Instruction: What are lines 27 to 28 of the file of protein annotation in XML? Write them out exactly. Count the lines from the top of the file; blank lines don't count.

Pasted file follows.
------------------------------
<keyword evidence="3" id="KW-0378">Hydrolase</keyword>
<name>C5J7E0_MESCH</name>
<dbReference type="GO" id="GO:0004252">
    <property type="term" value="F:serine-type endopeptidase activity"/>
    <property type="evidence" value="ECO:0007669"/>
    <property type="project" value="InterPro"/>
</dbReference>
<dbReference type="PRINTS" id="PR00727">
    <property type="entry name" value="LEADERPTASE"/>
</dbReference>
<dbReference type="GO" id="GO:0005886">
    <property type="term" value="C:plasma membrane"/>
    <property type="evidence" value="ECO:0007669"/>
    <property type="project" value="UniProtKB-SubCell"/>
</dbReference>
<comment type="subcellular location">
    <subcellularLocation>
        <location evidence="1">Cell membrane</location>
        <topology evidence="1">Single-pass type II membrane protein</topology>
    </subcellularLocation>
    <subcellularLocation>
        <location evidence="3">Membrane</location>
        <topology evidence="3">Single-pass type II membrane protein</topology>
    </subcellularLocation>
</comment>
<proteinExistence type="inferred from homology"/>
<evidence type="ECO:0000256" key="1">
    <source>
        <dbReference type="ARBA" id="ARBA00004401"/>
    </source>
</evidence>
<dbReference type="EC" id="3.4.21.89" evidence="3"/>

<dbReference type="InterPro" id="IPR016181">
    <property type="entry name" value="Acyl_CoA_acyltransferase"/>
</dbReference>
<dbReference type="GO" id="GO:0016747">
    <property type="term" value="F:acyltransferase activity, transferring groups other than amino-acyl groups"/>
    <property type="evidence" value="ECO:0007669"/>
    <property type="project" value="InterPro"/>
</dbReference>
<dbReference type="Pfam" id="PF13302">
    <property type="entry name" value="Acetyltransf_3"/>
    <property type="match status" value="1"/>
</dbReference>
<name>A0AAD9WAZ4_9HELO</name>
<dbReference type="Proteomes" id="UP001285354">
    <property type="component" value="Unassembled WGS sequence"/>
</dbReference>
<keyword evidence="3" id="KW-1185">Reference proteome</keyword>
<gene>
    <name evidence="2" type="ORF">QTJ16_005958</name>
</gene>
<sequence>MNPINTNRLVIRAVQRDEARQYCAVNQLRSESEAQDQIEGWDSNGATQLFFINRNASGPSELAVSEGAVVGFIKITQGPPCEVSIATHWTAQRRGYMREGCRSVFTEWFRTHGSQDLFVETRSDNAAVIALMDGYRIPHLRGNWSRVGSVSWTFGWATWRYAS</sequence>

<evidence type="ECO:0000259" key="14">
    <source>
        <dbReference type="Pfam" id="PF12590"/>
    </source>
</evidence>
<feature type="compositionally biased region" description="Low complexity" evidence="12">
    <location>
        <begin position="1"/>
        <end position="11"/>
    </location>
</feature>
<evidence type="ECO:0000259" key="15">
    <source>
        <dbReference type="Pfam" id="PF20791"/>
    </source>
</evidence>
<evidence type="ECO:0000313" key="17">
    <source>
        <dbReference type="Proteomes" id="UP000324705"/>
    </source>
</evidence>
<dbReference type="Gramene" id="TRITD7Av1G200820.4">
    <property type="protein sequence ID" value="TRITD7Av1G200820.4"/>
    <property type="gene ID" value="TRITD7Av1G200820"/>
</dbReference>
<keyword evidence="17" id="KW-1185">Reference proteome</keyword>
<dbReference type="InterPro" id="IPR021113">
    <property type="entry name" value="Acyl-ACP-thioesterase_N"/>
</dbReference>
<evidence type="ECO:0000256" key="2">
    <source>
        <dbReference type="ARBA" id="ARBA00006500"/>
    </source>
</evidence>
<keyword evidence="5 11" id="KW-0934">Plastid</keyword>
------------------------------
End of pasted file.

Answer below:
<evidence type="ECO:0000256" key="1">
    <source>